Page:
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Home > Research & Publications > Measuring the Performance of Criminal Justice Systems > Indicators in Development: Safety and Justice > Indicators Under Development > Country-Led Indicators > Sense of Safety
The belief that crime reinforces poverty and otherwise thwarts human development is so widely accepted today that governments and development agencies around the world are trying to produce more useful and reliable measures of public safety. Public safety is not the obverse of crime, and yet the number of recorded crimes along with traffic fatalities may be the only component of public safety for which some governments regularly report information. At the same time, the number of crimes recorded by the police is an unreliable measure of the incidence of crime as well as the prevalence of other unlawful behavior that compromises public safety. How, then, should we measure public safety? And how might government officials in the justice sector measure their contribution to public safety?
One tool for measuring public safety that is common in the Global North and becoming more familiar in the Global South is the victimization survey. Victimization surveys, as we describe in a forthcoming paper, constructively measure public safety when designed as a supplement to other information about crime and violence that is regularly collected by governments and when the responses uncover sources of insecurity and injustice that can be relieved. Victimizations surveys are expensive, though, with long gestation and implementation periods and results that are rarely delivered in time frames and formats that suit public officials. More often than not, victimization surveys deliver news that embarrasses officials responsible for crime, justice, and public safety.
A different approach is to treat crime and public safety as a composite of social problems that can be measured discretely, addressed at the source, and perhaps prevented by governments working with civil society and the support of development agencies. Many development institutions are measuring the incidence of violent crime, especially homicides committed with guns. Others are focused on domestic violence, human trafficking, or even organized crime, such as corporate fraud and money laundering. These approaches to measuring crime are more aligned with the capacity of states and civil society to provide solutions. But they require better and shared information systems, and leave unanswered the larger question of how best to measure “public safety.”
The Justice Sector Coordination Office (JSCO) in Sierra Leone has been administering surveys of residents across the country for several years now to gauge their experiences and perceptions of policing and public safety. The results show just how volatile perceptions of safety are and how difficult it is to measure them reliably, with 15 percent of residents saying they feel “very safe” in one year, 30 percent in the following year, and just 8 percent two years later.
The same volatility affects generalized perceptions of the incidence of crime in society, making some responses unreliable sources of indicators for “sense of safety” or “access to justice.” But we know that perceptions of the quality of police services and levels of respectful treatment of residents by the police are strongly associated with experiences of the response to reports of crime, an experience that the justice system in Sierra Leone can shape directly. The Harvard team and staff in the JSCO are now trying to disaggregate the data in order to make the problem of safety susceptible to intervention and control. Because of the Attorney General’s interest in reducing Sex and Gender Based Violence, we are focusing on sexual assault.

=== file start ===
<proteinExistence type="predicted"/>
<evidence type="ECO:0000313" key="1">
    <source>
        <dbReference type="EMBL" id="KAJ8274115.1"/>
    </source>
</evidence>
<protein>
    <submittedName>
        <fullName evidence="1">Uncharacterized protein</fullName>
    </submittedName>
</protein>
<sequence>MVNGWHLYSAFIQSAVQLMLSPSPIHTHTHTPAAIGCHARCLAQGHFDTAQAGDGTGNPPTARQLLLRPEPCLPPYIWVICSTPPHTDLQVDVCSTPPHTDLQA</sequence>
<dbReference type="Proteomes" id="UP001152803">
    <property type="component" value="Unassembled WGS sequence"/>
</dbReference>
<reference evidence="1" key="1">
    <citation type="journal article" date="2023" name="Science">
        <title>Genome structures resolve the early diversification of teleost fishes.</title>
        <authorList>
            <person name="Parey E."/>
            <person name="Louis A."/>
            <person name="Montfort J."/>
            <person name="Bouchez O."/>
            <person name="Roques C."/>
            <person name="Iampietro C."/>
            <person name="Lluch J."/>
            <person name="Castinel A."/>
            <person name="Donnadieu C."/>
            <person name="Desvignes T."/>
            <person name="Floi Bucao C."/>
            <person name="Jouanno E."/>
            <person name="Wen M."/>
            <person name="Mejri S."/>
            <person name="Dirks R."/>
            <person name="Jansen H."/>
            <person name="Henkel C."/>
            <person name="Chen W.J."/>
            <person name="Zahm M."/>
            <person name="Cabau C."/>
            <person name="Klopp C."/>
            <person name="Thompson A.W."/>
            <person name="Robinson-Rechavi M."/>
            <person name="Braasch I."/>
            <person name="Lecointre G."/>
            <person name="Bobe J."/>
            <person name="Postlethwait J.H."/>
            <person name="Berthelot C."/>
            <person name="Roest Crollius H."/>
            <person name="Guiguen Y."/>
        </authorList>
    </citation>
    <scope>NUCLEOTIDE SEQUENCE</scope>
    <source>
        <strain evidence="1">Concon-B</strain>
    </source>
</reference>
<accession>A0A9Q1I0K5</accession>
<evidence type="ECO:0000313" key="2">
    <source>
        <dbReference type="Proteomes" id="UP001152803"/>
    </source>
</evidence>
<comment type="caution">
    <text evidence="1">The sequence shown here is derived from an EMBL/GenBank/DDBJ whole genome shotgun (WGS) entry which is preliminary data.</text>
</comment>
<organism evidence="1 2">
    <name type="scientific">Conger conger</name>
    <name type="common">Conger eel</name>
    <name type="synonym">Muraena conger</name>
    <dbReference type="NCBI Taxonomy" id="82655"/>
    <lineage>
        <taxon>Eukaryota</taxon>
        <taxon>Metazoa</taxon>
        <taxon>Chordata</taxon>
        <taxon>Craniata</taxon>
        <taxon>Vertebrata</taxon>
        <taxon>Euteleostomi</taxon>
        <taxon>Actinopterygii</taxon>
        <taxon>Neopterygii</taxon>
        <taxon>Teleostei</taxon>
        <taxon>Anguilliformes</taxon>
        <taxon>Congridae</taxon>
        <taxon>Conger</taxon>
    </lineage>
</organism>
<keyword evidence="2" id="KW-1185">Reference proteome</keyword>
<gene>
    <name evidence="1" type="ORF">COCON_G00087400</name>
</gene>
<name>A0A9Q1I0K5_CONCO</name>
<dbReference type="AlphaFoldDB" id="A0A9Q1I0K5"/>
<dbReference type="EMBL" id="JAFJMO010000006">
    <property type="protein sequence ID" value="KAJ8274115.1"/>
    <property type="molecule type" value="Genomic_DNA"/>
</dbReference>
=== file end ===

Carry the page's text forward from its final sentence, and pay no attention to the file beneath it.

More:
More than two-thirds of survey respondents in Sierra Leone that said they had been victims of a crime in the past two years say they reported the incident to the police. An ever higher portion of victims of sexual assault (75%) say they reported the incident to the police. Levels of satisfaction with the police response to such reports varied greatly by offense – from a high of 40% of victims of theft “very satisfied” with the response to a low of 10% for victims of sexual assault, as the chart below shows.
These figures indicate that police are satisfactorily helping some victims of crime. When they do so, moreover, they appear to boost confidence in police and justice in general. By improving the quality of the response to reports of sexual violence, then, the justice system in Sierra Leone could strengthen overall perceptions of the work of the police. To figure out where additional effort is most likely to have this effect, we need to know where reports of victimization for sexual assault are lowest, and how satisfaction varies by district. The survey was too small to permit this analysis, so we hope to build that knowledge with local police officers and their own information systems.
Research tools such as public perception surveys can provoke the design and use of indicators when they investigate relationships over which government officials or others have some control. Only some surveys do this, however, and few are designed to supplement administrative data, which can make their results easier to incorporate into performance evaluation and other routine management systems. A forthcoming paper on the role of surveys in indicator development describes ways to manage the risks and limitations of perception surveys and suggests ways to increase their compatibility with administrative data and be used by government officials on a recurring basis.